By Laura Tenpenny.
When you hear recurring questions about your ability to start as defensive end for the Vols and also study computer science, doubt would seem natural…not so for Corey Vereen (BS/CS, ’17).
Vereen became fascinated with engineering after repairing his home computer. Influence from his brother who also studied engineering encouraged that interest. Athletic programs from his native Florida and across the South courted Vereen, a celebrated high school football player.
“At UT, I sat down with an EECS professor and discussed the computer science program,” said Vereen. “There was an interest in academic success that I didn’t see elsewhere. With that academic support, UT’s football history, crazy fans, and stadium, my choice was easy.”
At his very first practice, Vereen’s determination to do both football and computer science was questioned by another player.
“I said ‘you don’t know me, dude,’” recounted Vereen. “I was there to get my degree because it’s what pays the bills when you can’t play football anymore. I had that understanding going into it, and without my mom and dad, I wouldn’t have had that mindset.”
Of course, there was some validity to his fellow player’s concern, despite Vereen’s fervor.
“Doing football and engineering was the hardest time in my life,” said Vereen. “There’s nothing like having a CS 360 assignment due the same week you play Alabama. But thankfully, I don’t think there’s a professor or TA at UT that doesn’t want students to succeed.”
Professor Michael Berry was one such professor, whom Vereen looked to during his early years in computer science.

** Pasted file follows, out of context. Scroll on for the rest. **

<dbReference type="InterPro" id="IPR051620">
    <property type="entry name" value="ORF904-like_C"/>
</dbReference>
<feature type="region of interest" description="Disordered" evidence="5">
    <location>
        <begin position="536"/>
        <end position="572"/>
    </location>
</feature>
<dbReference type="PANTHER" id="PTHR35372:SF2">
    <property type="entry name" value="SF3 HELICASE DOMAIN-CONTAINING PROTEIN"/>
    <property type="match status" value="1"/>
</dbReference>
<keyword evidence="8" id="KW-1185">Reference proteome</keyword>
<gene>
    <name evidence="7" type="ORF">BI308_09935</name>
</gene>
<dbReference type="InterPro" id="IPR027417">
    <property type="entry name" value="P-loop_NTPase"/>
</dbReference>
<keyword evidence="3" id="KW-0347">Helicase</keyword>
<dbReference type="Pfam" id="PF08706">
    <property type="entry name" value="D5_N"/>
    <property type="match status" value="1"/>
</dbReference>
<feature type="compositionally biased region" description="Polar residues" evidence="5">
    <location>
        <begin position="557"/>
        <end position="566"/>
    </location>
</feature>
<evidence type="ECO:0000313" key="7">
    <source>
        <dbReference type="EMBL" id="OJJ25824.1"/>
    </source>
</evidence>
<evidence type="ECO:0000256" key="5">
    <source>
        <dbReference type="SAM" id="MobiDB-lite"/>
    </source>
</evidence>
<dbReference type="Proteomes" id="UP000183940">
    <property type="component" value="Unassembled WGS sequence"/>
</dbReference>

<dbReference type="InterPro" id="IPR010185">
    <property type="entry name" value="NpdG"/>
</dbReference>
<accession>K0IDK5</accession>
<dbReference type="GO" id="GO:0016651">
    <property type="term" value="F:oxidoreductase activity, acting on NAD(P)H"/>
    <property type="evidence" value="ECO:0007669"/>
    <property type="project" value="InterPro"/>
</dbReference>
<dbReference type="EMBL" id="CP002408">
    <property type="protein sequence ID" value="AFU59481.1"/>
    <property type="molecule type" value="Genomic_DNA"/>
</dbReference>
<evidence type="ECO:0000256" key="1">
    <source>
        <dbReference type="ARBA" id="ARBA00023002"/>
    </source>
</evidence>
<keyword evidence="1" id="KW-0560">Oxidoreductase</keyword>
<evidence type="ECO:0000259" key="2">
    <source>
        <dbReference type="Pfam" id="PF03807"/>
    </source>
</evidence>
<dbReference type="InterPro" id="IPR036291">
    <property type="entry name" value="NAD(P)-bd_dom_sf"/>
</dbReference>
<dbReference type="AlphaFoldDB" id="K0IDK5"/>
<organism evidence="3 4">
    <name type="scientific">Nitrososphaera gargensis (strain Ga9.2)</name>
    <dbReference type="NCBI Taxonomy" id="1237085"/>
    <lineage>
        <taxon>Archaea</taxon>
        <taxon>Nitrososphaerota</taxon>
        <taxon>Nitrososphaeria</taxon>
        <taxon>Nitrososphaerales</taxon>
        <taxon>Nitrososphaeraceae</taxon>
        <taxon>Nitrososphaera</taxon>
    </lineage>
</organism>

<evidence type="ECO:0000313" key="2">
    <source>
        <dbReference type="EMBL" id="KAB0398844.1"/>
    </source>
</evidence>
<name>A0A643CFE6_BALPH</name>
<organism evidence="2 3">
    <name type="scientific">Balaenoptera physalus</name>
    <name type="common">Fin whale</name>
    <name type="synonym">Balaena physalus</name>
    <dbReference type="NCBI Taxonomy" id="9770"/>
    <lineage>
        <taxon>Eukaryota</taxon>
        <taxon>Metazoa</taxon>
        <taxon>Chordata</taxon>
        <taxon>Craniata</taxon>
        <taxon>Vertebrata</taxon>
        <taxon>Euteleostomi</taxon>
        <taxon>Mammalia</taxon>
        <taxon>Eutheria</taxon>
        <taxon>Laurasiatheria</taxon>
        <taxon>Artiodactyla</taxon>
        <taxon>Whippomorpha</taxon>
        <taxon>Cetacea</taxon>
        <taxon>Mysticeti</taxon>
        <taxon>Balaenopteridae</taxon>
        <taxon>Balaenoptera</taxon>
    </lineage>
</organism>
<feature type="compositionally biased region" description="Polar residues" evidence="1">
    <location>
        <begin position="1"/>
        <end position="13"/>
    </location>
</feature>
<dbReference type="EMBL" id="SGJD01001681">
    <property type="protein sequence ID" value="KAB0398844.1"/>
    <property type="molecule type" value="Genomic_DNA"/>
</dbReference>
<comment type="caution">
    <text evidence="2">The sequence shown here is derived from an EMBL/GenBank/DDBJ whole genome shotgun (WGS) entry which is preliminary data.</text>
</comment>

“We’re very proud of Corey,” Berry said. “He did well in a challenging program, and you would hardly have guessed that he maintained a starting position in a premier college football program. Corey’s successful career in computing is due to determination and a passion for problem-solving that ranged from dissecting the spread offense on the field to designing robust web/mobile software for real-world applications.”
After a couple years of professional play that included a stint with the Patriots and a couple injuries, Vereen chose to focus on his career in computer science and technology. He’s a year into a job as a junior software developer with Onlife Health, which provides software for companies that allows employees to track their health, set goals, and better their everyday lives.
“People don’t realize the toll playing takes, physically and also mentally with being away from family,” said Vereen. “It came down to deciding what I really want. Ultimately, I want to be with family, especially my fiancée before we get married this fall. I also want to build a career in technology and one day start my own tech company.”
Vereen is gaining experience to do just that, thanks to his degree. Despite the doubters, Vereen walked across UT’s commencement stage in 2017.
“It’s hard to say which was better, graduating or beating Florida in Neyland,” said Vereen with a smile.
With his drive, no doubt many sweeter victories await.